World Bank President David Malpass on Thursday tried to restate his stance on climate change amid calls for his dismissal after he refused to admit that burning fuel Fossils are warming the planet rapidly.
In an interview on CNN International on Thursday morning, Malpass said he accepts the overwhelming scientific conclusion that human activity is warming the planet.
“It is clear that greenhouse gas emissions come from man-made sources, including fossil fuels,” he said. “I’m not the one in denial.”
He also sent a memo to World Bank staff, obtained by The New York Times, in which he wrote “it is clear that greenhouse gas emissions from human activities are changing climate change, and the sharp increase in the use of coal, diesel, and heavy fuel oil in both advanced economies and developing countries is creating another wave of climate crisis.”
That was much different from Tuesday, when he refused to admit during a public event at The New York Times whether burning oil, gas and coal would dangerously heat the Earth. .
Speaking on stage During a discussion on climate finance, Mr Malpass was asked to respond to a comment made earlier in the day by former Vice President Al Gore, who called the World Bank president a “negative person”. get climate”. Pressed three times, Mr Malpass would not say whether he would accept that man-made emissions of greenhouse gases have created a worsening crisis leading to more extreme weather.
“I am not a scientist,” he said.
The World Bank’s mission is to reduce poverty by lending money to poor countries to improve their economies and living standards. More favorable lending terms than those countries can obtain in the commercial market, often at low or no cost. The bank, owned by 187 countries, funds a wide range of projects from energy, education to public health.
Malpass’s interpretation of the basics of climate science quickly became a hot topic in New York, where thousands of diplomats, policymakers and activists gathered for the Congress. United Nations council and a series of events known as Climate Week.
Many experts say the World Bank under Mr. Malpass has not done enough to align its lending with international efforts to reduce greenhouse gas emissions and is moving too slowly to help poor countries cope. cope with sea level rise, drought and other extreme weather caused by warming. of the planet. The bank continues to finance oil and gas projects, despite the International Energy Agency’s statement that countries must stop funding new fossil fuel development if the world has any hope of averting the disaster. climate disaster.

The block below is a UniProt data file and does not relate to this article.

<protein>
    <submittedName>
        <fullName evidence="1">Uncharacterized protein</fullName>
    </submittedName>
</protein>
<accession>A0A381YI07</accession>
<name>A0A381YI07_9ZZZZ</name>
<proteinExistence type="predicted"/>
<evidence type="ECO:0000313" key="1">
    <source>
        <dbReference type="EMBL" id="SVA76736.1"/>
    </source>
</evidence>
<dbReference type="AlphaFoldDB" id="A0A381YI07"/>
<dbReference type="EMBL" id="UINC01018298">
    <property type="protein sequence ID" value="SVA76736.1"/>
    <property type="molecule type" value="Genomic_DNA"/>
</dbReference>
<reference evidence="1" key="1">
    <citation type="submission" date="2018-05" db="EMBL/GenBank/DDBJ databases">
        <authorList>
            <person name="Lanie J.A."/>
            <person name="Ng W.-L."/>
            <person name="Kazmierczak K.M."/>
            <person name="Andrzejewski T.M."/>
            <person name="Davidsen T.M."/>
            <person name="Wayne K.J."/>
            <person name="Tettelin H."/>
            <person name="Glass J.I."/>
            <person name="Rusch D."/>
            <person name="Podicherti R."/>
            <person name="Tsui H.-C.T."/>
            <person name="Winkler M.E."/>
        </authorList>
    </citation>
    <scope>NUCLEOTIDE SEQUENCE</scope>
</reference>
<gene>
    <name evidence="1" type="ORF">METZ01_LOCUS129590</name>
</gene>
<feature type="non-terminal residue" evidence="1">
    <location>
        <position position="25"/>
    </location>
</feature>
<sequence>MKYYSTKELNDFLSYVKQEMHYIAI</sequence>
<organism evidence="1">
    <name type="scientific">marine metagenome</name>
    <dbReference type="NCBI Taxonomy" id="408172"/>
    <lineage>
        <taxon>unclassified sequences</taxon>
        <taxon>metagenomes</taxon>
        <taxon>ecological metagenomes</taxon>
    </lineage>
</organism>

Understanding the controversy surrounding David Malpass
Rachel Kyte, dean of the Fletcher School at Tufts University, said: “This happened because there was a very real debate about how quickly all the capital that was in the bank could be deployed. more quickly and decisively in the current world situation”. participated in climate discussions at the United Nations this week. “This is an open wound, and anything from President Malpass is disappointing.”
World Bank staffers exchanged text messages complaining about the way Mr Malpass had reacted to his initial response on Tuesday and expressing disappointment that he had undercut the bank’s work on issues climate initiative, according to people familiar with the matter.
There is some speculation about whether Mr. Malpass will leave before his term expires in 2024. He nominated to lead the World Bank in 2019 by President Donald J. Trump. While the United States traditionally chooses the leader of the World Bank and is its largest shareholder, removing Mr Malpass before the end of his term would require the backing of the board of governors.
One of those governors, Jochen Flasbarth, a senior economic official in Germany, reacted to Mr. Malpass’s performance on Tuesday with alarm. Twitter “We are concerned about these confusing signals about the scientific evidence of #climatechange from the top of @WorldBank.”
The reaction from many others was even more acute.
“It’s that simple,” says Christiana Figueres, who helped negotiate the Paris climate accord as head of the United Nations climate agency. say on Twitter on Wednesday. “If you don’t understand the threat #climatechange poses to developing countries, you cannot lead the world’s leading international development organization.”